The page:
Luke 23:35). In the Synoptic Gospels the term “elect ones” is always set in an eschatological context, that is, the days of tribulation will be shortened “for the elect's sake, whom he hath chosen” (Mark 13:20). Many of the parables of Jesus, such as that of the marriage feast (Matthew 22:1-14) and that of the laborers in the vineyard (Matthew 20:1-16), illustrate the sovereignty of God in salvation. In John, Jesus is the unmistakable Mediator of election: “Ye have not chosen me, but I have chosen you,” He reminded the disciples (John 15:16). Again, His followers are those who have been given to Him by the Father “before the world was” and “none of them is lost” (John 17:5,John 17:12). Also in John the shadow side of election is posed in the person of Judas, “the son of perdition.” Though his status as one of the elect is called into question by his betrayal of Christ, not even this act was able to thwart the fulfillment of God's plan of salvation.
There are three passages where Paul deals at length with different aspects of the doctrine of election. In the first (Romans 8:28-39) divine election is presented as the ground and assurance of the Christian's hope. Since those whom God has predestinated are also called, justified, and glorified, nothing can separate them from the love of God in Christ Jesus. The second passage (Romans 9-11) is preoccupied with the fact of Israel's rejection of Christ which, in the purpose of God, has become the occasion for the entrance of Gentile believers into the covenant. In the third passage (Ephesians 1:1-12) Paul pointed to the Christocentric character of election: God has chosen us in Christ before the foundation of the world. We can refer to this statement as the evangelical center of the doctrine of election. Our election is strictly and solely in Christ. As the eternal Son, He is along with the Father and the Holy Spirit, the electing God; as the incarnate Mediator between God and humankind, He is the elected One. We should never speak of predestination apart from this central truth.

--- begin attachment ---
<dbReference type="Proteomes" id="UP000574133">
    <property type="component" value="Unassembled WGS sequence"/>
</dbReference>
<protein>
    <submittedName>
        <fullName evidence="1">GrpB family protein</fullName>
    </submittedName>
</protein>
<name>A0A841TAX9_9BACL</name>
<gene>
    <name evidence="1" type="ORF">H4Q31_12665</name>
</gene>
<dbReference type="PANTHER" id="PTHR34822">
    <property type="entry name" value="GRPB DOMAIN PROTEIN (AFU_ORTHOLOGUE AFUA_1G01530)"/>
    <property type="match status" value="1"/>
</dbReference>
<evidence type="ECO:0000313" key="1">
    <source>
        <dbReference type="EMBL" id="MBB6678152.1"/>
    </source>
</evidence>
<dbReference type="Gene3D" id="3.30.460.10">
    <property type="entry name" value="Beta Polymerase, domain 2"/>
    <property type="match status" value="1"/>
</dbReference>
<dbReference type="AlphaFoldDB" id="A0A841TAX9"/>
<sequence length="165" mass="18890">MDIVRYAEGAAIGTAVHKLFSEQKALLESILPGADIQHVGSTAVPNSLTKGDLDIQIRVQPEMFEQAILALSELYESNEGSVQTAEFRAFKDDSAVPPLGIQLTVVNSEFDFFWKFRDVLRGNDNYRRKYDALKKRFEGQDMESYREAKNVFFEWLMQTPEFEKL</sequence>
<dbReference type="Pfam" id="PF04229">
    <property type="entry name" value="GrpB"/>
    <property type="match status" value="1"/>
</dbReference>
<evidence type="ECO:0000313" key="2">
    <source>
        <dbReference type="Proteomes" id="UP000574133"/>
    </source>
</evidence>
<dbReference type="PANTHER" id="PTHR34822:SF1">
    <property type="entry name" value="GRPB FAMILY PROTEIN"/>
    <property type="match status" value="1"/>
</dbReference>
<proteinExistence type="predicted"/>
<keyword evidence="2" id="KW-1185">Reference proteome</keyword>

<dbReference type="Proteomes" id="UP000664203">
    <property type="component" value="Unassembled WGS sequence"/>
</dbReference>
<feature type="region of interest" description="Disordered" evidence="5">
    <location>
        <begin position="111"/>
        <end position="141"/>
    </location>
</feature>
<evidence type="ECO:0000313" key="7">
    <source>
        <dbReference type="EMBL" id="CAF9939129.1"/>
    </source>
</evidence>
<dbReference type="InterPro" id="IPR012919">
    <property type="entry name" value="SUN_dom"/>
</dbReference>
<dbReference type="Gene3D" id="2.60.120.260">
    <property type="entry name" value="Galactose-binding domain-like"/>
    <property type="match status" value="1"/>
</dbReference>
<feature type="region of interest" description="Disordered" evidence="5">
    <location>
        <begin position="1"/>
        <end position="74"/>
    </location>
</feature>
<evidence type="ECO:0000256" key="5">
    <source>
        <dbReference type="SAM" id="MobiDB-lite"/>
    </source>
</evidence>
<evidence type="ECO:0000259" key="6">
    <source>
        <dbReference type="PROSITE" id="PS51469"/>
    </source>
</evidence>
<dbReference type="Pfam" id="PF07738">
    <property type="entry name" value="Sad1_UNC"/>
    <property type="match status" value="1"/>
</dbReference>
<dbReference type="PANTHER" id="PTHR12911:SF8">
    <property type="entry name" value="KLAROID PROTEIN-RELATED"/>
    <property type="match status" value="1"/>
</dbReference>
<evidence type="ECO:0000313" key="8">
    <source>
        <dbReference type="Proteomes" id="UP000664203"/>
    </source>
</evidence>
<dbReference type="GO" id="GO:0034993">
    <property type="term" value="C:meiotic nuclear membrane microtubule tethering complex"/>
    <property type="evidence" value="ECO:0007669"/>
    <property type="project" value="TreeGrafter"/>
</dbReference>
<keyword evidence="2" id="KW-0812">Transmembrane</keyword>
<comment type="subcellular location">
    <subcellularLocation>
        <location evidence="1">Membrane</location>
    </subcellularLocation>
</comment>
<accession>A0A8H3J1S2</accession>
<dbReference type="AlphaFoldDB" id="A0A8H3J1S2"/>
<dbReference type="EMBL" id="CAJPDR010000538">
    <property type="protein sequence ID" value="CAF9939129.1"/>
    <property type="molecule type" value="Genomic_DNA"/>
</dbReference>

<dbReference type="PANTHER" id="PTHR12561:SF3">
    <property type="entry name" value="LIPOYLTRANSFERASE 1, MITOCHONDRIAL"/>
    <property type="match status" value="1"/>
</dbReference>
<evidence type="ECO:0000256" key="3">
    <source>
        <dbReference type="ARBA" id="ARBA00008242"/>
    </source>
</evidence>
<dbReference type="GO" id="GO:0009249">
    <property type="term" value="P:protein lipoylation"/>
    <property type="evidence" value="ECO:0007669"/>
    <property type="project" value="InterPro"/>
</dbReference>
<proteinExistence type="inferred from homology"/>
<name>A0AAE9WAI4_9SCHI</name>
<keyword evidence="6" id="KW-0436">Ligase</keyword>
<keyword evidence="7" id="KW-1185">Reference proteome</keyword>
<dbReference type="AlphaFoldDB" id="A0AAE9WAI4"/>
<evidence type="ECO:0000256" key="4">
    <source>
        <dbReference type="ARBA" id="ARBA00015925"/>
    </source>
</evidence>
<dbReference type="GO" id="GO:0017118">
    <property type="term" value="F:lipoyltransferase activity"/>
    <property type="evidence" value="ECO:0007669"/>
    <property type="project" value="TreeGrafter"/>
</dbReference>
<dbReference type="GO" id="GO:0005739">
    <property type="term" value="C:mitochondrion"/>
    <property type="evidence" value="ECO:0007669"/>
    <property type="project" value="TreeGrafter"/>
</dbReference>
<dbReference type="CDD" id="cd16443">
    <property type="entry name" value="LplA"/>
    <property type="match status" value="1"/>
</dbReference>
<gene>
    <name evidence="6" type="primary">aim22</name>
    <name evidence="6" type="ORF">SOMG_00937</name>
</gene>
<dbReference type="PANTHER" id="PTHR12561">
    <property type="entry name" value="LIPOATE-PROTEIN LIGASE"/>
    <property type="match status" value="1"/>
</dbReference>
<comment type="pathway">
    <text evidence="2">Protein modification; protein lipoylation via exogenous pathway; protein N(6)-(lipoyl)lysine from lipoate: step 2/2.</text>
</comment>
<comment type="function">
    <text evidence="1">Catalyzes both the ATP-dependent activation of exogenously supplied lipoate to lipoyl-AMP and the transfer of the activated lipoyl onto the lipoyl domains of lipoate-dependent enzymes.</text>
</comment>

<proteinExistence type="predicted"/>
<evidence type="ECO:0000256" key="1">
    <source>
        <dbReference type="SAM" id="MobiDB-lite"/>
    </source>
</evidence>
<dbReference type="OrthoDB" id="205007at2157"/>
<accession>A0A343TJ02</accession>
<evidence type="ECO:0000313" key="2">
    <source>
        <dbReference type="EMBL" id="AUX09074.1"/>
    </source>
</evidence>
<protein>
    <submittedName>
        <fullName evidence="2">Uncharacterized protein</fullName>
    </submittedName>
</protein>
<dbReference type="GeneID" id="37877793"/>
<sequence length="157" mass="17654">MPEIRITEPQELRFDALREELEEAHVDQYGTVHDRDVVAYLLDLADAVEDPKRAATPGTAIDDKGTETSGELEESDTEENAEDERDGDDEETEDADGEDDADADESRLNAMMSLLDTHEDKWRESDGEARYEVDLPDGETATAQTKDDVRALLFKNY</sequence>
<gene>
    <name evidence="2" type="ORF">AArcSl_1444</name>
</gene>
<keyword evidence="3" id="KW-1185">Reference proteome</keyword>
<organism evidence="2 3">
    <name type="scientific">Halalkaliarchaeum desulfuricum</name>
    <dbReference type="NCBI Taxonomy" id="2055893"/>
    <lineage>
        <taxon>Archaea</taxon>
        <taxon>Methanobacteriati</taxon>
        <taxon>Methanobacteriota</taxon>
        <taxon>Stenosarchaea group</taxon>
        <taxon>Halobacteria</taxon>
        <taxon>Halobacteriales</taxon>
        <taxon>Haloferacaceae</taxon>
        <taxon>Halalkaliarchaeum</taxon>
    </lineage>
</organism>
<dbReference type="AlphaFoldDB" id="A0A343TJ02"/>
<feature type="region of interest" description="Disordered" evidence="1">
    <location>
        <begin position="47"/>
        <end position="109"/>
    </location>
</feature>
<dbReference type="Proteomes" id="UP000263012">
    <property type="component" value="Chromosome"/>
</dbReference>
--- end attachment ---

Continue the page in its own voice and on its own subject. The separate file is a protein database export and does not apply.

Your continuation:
Election and the Christian Life Paul admonished the Thessalonians to give thanks because of their election (2 Thessalonians 2:13), while Peter said that we should make our “calling and election sure” (2 Peter 1:10). However, in the history of Christian thought few teachings have been more distorted or more misused. The following questions reveal common misperceptions. (1) Is not election the same thing as fatalism? Predestination does not negate the necessity for human repentance and faith; rather it establishes the possibility of both. God does not relate to human beings as sticks and stones but as free creatures made in His own image. (2) If salvation is based on election, then why preach the gospel? Because God has chosen preaching as the means to awaken faith in the elect (1 Corinthians 1:21). We should proclaim the gospel to everyone without exception, knowing that it is only the Holy Spirit who can convict, regenerate, and justify. (3) Does the Bible teach “double predestination,” that God has selected some for damnation as well as some for salvation? There are passages (Romans 9:11-22;
2 Corinthians 2:15-16) which portray God as a potter who has molded both vessels of mercy and vessels of destruction. Yet the Bible also teaches that God does not wish any one to perish but for all to be saved (John 3:16;
2 Peter 3:9). We are not able to understand how everything the Bible says about election fits into a neat logical system. Our business is not to pry into the secret counsel of God but to share the message of salvation with everyone and to be grateful that we have been delivered from darkness into light. (4) Does not belief in election result in moral laxity and pride? Paul says that God chose us “to salvation through sanctification of the Spirit” (2 Thessalonians 2:13). We are to work out our salvation with fear and trembling, even though to be sure, it is God who is at work within us both to will and do His good pleasure (Philippians 2:12-13). The proper response to election is not pride but gratitude for God's amazing grace which saves eternally. Election, then, is neithr a steeple from which we look in judgment on others, nor a pillow to sleep on. It is rather a stronghold in time of trial and a confession of praise to God's grace and to His glory.
These dictionary topics are from the Holman Bible Dictionary, published by Broadman & Holman, 1991. All rights reserved. Used by permission of Broadman & Holman.
Butler, Trent C. Editor.. "Entry for 'ELECTION'". "Holman Bible Dictionary".